Despite a couple of appearances early in his career on WCW and WWF in which he was used as enhancement talent, Styles’ rise to prominence in the biggest wrestling company in the world was a lifelong journey that exemplified a rare instance of someone achieving wrestling success in the US without the sponsorship of the WWE machine.
Styles began his career in the humble origins of NWA Wildside before he gained traction in APW’s King of the Indies in 2001, a precursor to ROH. Although Styles would not emerge victorious from the tournament, he, like many others in the tournament, used the King of the Indies as a catapult to the bright lights of televised weekly wrestling.
But not the WWE.
Styles, ROH original, too, would join Total Nonstop Action Wrestling, better known as TNA, from the promotion’s inception. In the early TNA days, Styles would help define the X Division as one of the most exciting divisions in the wrestling world. Most notably, Styles featured in not only perhaps the best TNA match of all time but perhaps the best triple threat match of all time with Samoa Joe and Christopher Daniels, two pioneers of the do it yourself mentality in their own right.
Styles, the ace of TNA, would accrue numerous TNA World Heavyweight Championship reigns, the last of which was ended by Magnus. Despite TNA at certain moments in their history offering a viable alternative to WWE, the wheels fell off and Styles fell out with TNA. Over the years, Styles’ relationship weakened with TNA to culminate in an acrimonious departure in 2014.
Following Styles’ departure from TNA, he sought pastures new. Fortunately, an infamous club in Japan had an opening. Styles, with the assistance of Bullet Club, gained the IWGP Heavyweight Championship on debut: a testament to NJPW’s faith in Styles as a performer, something that has evidently been a theme throughout his career and translated into his WWE tenure thus far.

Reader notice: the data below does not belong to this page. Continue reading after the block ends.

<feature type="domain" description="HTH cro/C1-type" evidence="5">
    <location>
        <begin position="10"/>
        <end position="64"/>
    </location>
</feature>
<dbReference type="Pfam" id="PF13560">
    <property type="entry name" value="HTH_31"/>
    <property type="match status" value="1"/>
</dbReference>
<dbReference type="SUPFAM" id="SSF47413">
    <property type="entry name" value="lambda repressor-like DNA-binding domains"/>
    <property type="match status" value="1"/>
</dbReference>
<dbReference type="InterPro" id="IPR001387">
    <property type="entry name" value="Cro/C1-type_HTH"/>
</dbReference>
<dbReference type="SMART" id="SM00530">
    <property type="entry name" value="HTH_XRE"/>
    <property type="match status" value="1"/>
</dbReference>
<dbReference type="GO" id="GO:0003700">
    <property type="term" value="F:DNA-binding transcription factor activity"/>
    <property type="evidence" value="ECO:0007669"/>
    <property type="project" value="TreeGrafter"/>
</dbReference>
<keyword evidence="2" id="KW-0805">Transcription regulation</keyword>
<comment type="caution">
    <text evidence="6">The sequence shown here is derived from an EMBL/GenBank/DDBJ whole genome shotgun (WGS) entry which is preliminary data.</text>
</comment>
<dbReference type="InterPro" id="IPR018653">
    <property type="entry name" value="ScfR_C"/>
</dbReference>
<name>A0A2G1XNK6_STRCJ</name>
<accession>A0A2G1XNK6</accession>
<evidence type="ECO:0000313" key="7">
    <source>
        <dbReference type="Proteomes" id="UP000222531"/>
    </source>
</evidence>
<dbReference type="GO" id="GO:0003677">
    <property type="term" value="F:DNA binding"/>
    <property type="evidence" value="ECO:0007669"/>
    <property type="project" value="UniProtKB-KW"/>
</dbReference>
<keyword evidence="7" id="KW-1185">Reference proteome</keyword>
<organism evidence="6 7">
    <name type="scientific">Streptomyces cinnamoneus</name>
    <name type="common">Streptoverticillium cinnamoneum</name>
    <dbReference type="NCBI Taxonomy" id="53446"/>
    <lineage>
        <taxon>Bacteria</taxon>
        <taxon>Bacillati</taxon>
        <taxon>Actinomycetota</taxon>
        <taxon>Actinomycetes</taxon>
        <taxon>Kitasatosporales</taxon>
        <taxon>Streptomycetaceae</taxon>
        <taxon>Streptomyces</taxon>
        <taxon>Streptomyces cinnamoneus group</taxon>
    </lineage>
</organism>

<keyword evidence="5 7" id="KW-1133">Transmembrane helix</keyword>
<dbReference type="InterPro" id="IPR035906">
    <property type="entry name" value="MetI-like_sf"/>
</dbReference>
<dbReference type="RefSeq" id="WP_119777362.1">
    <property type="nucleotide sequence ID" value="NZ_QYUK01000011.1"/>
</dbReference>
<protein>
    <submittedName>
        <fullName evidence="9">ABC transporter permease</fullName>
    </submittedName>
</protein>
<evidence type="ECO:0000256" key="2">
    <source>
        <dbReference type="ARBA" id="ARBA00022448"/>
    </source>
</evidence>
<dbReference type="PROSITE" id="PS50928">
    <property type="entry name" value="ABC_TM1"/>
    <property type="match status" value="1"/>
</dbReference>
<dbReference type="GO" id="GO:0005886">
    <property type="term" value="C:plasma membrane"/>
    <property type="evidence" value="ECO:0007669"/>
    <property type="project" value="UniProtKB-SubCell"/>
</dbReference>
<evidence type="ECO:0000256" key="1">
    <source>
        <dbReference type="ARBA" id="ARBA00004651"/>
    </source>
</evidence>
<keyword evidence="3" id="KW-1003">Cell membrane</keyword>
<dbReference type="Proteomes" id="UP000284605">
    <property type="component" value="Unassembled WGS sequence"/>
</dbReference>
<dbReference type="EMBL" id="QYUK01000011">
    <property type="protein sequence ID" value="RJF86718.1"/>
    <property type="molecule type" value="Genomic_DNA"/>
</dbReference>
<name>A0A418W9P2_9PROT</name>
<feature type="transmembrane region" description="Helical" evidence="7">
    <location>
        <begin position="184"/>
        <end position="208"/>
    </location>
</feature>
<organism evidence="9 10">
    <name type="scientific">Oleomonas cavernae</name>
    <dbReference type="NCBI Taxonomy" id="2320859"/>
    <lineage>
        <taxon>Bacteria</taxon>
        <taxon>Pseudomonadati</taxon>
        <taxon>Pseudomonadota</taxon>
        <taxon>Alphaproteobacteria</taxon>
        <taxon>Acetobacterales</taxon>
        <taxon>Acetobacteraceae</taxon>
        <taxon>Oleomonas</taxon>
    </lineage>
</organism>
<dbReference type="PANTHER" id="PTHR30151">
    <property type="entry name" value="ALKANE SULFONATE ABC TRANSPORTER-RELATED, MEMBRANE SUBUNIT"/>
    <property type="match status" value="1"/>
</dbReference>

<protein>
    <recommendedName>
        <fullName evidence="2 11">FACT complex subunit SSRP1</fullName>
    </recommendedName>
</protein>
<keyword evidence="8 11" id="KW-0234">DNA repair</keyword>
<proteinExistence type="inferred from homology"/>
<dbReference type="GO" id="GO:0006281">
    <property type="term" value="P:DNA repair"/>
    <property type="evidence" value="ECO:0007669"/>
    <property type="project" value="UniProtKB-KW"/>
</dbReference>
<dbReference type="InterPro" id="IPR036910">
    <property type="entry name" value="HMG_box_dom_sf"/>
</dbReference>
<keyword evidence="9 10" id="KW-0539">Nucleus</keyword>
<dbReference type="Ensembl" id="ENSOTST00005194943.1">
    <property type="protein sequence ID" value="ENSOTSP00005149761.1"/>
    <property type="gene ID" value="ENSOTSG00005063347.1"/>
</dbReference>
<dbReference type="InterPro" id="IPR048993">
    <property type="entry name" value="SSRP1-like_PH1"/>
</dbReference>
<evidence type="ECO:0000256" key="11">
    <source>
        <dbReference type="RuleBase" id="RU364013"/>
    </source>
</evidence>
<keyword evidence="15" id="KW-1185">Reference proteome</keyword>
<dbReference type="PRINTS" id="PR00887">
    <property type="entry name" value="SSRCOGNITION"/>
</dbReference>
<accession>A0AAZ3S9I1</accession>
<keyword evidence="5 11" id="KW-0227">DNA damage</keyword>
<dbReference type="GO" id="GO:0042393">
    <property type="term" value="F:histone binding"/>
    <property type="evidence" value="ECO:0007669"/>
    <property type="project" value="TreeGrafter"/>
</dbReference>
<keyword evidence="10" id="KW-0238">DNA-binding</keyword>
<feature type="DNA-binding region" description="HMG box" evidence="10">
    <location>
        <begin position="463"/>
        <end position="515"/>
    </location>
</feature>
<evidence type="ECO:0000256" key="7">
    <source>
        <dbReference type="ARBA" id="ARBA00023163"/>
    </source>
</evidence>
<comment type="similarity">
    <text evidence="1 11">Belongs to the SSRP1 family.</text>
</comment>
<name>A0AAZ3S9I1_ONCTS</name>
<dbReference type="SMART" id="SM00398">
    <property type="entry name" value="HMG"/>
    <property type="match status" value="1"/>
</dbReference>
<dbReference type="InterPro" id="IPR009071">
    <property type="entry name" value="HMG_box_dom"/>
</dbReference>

Styles continued to deliver match of the year candidates at every opportunity: whether it be against the likes of Hiroshi Tanahashi, Kazuchika Okada and Shinsuke Nakamura in NJPW, or guys like Jay Lethal in ROH or Will Ospreay in RevPro. Styles’ slew of outstanding performances earned him the WON Wrestler of the Year for the first time in 2015.
Moments after the incumbent Bullet Club leader bumped fists with Shinsuke Nakamura in front of 25,000+ fans at the Tokyo Dome, news broke that AJ Styles hadn’t re-signed with NJPW. As the story developed, it became clear that AJ Styles it was finally the right time to accept the call from the showcase of the immortals, the WWE.
The truth is, AJ Styles had already immortalized himself outside of the WWE as a bastion of independence from the corporate mechanisms of WWE’s monopoly.
Styles’ singing to the WWE further illustrated the changes in their recruitment policy over the past year. Styles has been regularly acknowledged by commentary as gaining prominence outside of the WWE, something of an aberration in WWE. Such is the extent of his achievements, Styles was able to keep the name that has permeated the wrestling zeitgeist for the past fifteen years outside of John Cena’s realm.
John Cena and AJ Styles have defined their legacies and created their own mythos in wildly different universes to hurtle toward their fateful meeting at Money in the Bank. As the fans chanted “AJ Styles/let’s go Cena”, this singular moment was the sound of two worlds colliding for the very first time.